Being a noun vs. being a verb

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“I am the Vice President of Sweet Tooth Vending Machines.”

“I am the Chief Marketing Officer for Acme Lollipops.”

“I am the General Manager of Candy Wrappers.”

These are all examples of being a noun.

These are statements for people who are telling what they are.

These people are nouns.

These are not statements for people who are telling you what they are doing.

“I am producing film.”

“I am innovating of grass turf.”

“I am solving medical challenges in the inner cities.”

These are statements for people who are telling what they are doing.

These people are verbs.

These are not statements for people who are telling you what they are.

Don’t always be a noun; embrace being a verb.

Marc Ross

Based in Washington, DC, I specialize in thought leader communications and global public policy for public affairs professionals working at the intersection of globalization, disruption, and politics.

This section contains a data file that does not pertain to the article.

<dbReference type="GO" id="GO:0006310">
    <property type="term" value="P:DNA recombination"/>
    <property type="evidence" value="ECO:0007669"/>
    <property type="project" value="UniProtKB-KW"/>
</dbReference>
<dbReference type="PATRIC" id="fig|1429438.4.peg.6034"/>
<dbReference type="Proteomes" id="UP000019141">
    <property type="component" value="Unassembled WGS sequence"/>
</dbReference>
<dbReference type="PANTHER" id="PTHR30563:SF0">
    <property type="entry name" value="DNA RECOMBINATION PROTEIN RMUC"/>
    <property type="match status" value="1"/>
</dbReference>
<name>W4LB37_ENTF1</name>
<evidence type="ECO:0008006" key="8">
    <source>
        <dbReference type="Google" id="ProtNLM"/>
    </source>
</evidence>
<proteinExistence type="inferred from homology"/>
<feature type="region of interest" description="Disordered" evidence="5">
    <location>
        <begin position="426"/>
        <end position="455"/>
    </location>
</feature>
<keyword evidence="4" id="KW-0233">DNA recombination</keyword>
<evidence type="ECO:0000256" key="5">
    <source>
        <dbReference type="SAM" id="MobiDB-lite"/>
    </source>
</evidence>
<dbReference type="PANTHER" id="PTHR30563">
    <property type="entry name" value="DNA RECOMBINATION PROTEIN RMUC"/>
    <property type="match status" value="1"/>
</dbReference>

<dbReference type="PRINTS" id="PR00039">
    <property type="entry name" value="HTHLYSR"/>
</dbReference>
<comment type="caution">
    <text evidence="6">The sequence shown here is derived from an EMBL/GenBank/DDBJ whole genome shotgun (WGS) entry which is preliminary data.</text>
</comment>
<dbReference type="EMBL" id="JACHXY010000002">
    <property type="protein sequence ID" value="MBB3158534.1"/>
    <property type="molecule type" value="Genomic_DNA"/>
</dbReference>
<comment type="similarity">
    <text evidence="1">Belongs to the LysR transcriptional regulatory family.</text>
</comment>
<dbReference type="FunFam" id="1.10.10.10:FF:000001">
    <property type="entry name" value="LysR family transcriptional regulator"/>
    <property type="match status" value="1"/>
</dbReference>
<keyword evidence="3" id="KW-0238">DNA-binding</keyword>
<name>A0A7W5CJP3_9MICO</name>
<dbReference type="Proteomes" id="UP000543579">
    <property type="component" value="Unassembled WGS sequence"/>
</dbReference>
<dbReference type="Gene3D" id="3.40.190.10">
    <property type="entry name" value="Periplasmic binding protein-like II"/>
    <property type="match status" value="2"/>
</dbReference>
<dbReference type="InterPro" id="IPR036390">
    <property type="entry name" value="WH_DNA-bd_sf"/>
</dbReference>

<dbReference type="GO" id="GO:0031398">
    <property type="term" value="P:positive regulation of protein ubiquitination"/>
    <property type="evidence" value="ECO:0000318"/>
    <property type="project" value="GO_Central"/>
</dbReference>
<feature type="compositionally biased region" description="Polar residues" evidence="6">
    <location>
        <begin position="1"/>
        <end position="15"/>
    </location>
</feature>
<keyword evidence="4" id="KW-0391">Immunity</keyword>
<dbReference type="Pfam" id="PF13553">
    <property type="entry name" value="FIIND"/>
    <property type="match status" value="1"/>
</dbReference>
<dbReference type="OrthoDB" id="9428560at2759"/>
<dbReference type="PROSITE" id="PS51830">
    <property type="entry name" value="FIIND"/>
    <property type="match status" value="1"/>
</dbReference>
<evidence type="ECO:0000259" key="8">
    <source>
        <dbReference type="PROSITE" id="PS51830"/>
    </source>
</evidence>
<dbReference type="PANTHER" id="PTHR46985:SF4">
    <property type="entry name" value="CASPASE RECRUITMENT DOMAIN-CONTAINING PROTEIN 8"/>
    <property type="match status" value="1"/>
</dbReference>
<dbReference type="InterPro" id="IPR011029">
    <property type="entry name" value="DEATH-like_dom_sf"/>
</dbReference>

Clients hire me to ghostwrite, engage influencer networks, manage media relations, produce events, audit their communications infrastructure, consult on hiring, provide issue briefs and news generating talking points, as well as manage end to end communications projects where I assume a role of project leader and general contractor.

I work independently but provided access to a substantial global network of collaborators with expertise in websites, graphic design, audio, video, polling, data analytics, and research.

Using the latest tactics of an American political campaign with expertise shaped by being a practitioner of global business communications, I help clients tell their story and build trusted relationships with all necessary stakeholders.

Successful communications are all about STOCK = strategy, tactics, organization, consistency, and know-how.

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